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Interview with Mike Richardson, Part Three

Illegal Downloads, MySpace

Published: 10/16/2008, Last Updated: 11/30/1999 12:00am
ICv2 recently spoke with Dark Horse CEO Mike Richardson to talk about comics and graphic novels, the economy, comics on the Web, creators rights, Clamp, the Dark Horse Emmy, and more. 

 

In Part Three, we talk about the impact of illegal filesharing on comic sales; the role of social networking sites; Dark Horse’s Clamp project in 2009; and the role of anthologies. 

 

In Part Four, we discuss the Dark Horse Emmy, and its film and TV projects; Richardson also hints at a big announcement coming soon.

 

In Part One, we talk about the state of the graphic novel market; the future of the pamphlet; trends within the shojo market; and potential for attracting shojo fans to other material.

 

In Part Two, we talk about the different impacts of the economy on comics and graphic novels; Richardson’s take on the recently revived creator rights topic; and his thoughts on comics and the Web. 

 

We’ve had retailers tell us that illegal scans of comics are starting to affect sales, especially with manga, because there’s such a long lag time between releasing in Japan and the States.  And new American periodicals are often available on these illegal file sharing sites the day after release.  What’s your feel on the potential impact of that trend on the sales of printed goods?

It’s not good.  Individual creators or companies own that work and when that work goes online for free, somebody takes it and uses without permission.  They’re stealing.  I guess I’m very old fashioned about that.  That’s how people make their living, and I don’t think someone has the right to take that away from the person who created it.  We watch for those sites; we close them down.  If we choose to put something up for free, which we do, we work with a creator or a company we license from and make arrangements to put that up.

 

We don’t think anyone has the right to make that choice for us.  If it’s copyrighted and trademarked material, it’s illegal.  We look for those sites and if we find them we persuade them to take our material off.

 

Dark Horse has been using social networks, specifically MySpace, to promote comics.  What’s your feel about the role of social networks as a way to reach fans?

I think it’s huge and important.  We were on the Internet at the very beginning, maybe faster than most, and we’ve always seen a huge advantage of being there in a big way.  MySpace, which I guess boasts 22 million viewers a month, is a pretty good way to get comics out there; to bring new people to comics and to show a lot of the characters, writers, and books that we have--give a glimpse of those to readers and maybe bring some people into the marketplace.  The audience is huge; the interaction is huge.  People talk about the books. It’s a community, and we like to be in that community.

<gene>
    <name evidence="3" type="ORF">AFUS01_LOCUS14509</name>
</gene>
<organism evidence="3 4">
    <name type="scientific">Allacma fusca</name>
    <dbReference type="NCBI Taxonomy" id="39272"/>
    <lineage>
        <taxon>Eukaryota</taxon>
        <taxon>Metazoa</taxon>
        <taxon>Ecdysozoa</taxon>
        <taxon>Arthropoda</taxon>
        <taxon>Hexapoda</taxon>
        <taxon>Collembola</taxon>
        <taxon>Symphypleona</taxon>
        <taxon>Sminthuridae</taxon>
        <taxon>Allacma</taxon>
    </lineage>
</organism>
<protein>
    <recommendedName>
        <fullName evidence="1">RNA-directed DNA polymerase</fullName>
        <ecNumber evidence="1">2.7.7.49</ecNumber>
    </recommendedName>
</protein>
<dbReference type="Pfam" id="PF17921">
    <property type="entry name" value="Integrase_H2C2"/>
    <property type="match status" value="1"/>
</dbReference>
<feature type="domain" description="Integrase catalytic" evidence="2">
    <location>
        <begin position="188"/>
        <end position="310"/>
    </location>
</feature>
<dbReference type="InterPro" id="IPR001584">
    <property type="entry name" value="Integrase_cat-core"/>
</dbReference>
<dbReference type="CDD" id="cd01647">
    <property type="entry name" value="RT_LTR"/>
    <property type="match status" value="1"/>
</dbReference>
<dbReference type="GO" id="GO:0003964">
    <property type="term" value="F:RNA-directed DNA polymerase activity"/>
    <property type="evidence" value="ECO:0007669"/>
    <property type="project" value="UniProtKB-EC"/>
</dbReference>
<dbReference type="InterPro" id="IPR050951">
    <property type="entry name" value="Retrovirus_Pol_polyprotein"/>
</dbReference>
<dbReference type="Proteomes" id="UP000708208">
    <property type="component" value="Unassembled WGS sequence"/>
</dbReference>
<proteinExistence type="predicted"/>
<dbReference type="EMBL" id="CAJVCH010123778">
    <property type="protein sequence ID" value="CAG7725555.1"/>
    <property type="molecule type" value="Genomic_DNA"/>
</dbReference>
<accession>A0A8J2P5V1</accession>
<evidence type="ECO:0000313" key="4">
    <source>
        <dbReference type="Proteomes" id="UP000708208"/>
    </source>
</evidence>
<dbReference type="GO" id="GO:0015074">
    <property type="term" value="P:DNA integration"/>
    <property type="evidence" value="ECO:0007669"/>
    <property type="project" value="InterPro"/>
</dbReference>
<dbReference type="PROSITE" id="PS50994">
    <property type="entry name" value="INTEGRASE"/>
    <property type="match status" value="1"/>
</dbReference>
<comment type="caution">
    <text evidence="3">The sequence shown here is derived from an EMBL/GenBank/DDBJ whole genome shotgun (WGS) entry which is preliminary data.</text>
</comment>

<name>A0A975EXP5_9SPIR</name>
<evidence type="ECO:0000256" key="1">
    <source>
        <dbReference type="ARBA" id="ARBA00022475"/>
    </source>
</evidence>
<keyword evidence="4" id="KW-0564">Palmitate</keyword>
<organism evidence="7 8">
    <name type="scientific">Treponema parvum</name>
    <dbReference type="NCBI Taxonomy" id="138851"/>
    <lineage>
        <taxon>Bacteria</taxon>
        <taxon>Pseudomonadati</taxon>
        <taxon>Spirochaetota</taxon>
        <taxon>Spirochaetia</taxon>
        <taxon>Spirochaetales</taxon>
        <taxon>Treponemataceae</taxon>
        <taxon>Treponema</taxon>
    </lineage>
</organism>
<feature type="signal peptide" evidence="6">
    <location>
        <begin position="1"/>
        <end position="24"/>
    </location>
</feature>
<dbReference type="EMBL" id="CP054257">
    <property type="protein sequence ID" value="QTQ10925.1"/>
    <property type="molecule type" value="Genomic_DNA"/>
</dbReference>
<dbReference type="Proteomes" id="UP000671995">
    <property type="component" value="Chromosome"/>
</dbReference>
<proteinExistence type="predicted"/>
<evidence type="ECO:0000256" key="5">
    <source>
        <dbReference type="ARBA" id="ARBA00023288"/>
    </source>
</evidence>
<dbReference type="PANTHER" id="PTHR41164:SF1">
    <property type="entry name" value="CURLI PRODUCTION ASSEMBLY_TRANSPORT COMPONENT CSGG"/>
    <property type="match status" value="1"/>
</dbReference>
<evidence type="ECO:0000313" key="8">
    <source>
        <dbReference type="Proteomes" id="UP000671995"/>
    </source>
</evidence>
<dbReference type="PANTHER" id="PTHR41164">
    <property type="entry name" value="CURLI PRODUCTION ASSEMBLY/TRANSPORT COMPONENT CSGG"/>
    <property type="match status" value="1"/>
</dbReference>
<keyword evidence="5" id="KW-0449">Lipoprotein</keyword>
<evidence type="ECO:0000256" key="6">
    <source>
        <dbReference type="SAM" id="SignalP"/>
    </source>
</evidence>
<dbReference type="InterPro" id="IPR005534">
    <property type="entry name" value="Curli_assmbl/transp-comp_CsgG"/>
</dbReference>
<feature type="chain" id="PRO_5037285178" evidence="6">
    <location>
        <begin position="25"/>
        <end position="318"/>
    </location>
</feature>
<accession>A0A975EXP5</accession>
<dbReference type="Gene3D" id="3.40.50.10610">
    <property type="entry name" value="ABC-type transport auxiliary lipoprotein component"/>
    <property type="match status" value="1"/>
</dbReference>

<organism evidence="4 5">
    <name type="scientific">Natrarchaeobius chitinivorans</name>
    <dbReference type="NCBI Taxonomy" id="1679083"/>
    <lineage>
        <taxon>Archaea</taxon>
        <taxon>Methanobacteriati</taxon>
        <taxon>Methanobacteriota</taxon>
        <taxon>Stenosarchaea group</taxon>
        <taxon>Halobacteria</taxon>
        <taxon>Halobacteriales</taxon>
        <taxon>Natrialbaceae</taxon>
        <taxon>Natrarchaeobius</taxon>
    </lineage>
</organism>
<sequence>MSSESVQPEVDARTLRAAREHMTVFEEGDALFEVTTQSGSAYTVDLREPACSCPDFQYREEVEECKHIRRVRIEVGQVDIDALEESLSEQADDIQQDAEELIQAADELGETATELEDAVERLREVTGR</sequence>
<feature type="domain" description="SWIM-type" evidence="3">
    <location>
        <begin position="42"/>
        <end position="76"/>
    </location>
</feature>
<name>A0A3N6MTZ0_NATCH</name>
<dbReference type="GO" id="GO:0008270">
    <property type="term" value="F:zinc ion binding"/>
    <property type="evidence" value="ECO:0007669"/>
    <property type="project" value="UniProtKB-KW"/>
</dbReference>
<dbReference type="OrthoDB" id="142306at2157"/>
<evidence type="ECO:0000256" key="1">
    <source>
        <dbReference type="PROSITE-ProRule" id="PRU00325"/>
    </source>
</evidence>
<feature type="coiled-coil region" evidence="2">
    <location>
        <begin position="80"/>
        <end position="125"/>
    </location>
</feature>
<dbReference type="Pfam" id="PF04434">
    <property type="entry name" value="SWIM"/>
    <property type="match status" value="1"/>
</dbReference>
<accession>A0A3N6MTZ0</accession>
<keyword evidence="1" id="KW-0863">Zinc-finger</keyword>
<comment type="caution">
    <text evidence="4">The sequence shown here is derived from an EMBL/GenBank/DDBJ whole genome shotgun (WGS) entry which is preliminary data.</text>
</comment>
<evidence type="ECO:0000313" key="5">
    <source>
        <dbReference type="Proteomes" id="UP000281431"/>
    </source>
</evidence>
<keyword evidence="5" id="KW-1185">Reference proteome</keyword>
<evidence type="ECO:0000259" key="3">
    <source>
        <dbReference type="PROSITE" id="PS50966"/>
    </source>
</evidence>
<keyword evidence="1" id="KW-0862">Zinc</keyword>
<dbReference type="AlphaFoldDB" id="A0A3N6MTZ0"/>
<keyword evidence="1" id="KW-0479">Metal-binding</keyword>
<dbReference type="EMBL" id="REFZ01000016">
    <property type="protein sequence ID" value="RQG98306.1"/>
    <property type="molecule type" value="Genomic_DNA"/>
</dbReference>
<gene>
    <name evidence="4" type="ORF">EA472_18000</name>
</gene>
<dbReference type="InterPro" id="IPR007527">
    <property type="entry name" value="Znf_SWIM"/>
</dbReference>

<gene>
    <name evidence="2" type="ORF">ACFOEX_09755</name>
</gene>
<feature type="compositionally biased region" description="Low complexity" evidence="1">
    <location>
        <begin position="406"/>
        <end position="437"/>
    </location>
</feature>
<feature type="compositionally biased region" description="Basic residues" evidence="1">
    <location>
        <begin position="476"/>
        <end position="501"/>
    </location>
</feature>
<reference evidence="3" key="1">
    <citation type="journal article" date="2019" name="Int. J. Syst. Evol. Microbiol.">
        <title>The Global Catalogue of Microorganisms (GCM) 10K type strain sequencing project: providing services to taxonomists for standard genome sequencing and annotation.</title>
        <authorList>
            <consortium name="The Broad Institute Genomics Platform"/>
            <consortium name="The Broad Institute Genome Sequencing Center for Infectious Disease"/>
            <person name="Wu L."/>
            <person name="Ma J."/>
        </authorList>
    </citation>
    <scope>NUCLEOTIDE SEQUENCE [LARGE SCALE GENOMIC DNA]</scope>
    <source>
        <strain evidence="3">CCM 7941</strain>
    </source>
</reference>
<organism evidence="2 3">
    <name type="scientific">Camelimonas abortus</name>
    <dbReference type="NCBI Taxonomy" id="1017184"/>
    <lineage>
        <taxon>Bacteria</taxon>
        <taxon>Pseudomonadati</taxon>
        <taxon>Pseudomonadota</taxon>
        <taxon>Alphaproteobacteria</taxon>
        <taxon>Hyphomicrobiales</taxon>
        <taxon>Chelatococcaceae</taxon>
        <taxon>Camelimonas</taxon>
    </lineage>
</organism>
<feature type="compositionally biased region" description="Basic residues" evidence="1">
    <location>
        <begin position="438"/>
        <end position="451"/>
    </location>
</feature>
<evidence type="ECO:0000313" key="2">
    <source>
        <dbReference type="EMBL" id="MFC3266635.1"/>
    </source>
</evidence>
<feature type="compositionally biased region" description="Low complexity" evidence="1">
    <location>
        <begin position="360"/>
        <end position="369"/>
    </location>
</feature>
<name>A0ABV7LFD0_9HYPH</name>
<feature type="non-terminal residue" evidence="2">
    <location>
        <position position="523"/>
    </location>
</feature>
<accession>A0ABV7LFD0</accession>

What are you most excited about that’s coming from Dark Horse in 2009?

There’s a lot of things.  Right now we’re really focused on bringing Clamp to America in a new way.  We’re very excited about our relationship with them.  When you talk about how to reach new readers, or keep readers in the marketplace--particularly female readers--you try to look for properties and talent that could help keep them interested.  Clamp is huge; Clamp is responsible for some of the biggest manga and anime titles of all time.  They’re very huge, and it’s a huge event for our company.

 

We’ve come up with a program that is very different from what’s out there, and I think is perfect for these economic times and more closely mirrors how material is released in Japan.  Not to mention the fact that we’re releasing it worldwide, which has never been done.  Usually the material comes out and then it’s licensed country by country.  There are a lot of exciting parts to this, and we’re very excited to be working with them.

 

You talked about mirroring the way material comes out in JapanThe periodical business there is very healthy, but it’s very different than it is in the States because it uses anthology titles for the most part.  What are your thoughts about the role of the anthology in the U.S.?

We built our company on an anthology; Dark Horse Presents, which ran 155 issues in 15 years, I think.  I personally like the format very much.  We’ve talked about different ways to bring it back.  We put out anthologies from time to time.  We did our hardcover series, The Dark Horse Book of Hauntings and The Dark Horse Book of Ghosts, those types of things.  We plan to do more in the future.

 

It’s not something that we’re afraid to do.  We look for ways to do it, and I’d love to get Dark Horse Presents going again.  Right now we’re doing it electronically; we’re doing it on the MySpace site with the revival of Dark Horse Presents, which is very much like the original comic.

 

Click here for Part Four.

 
 
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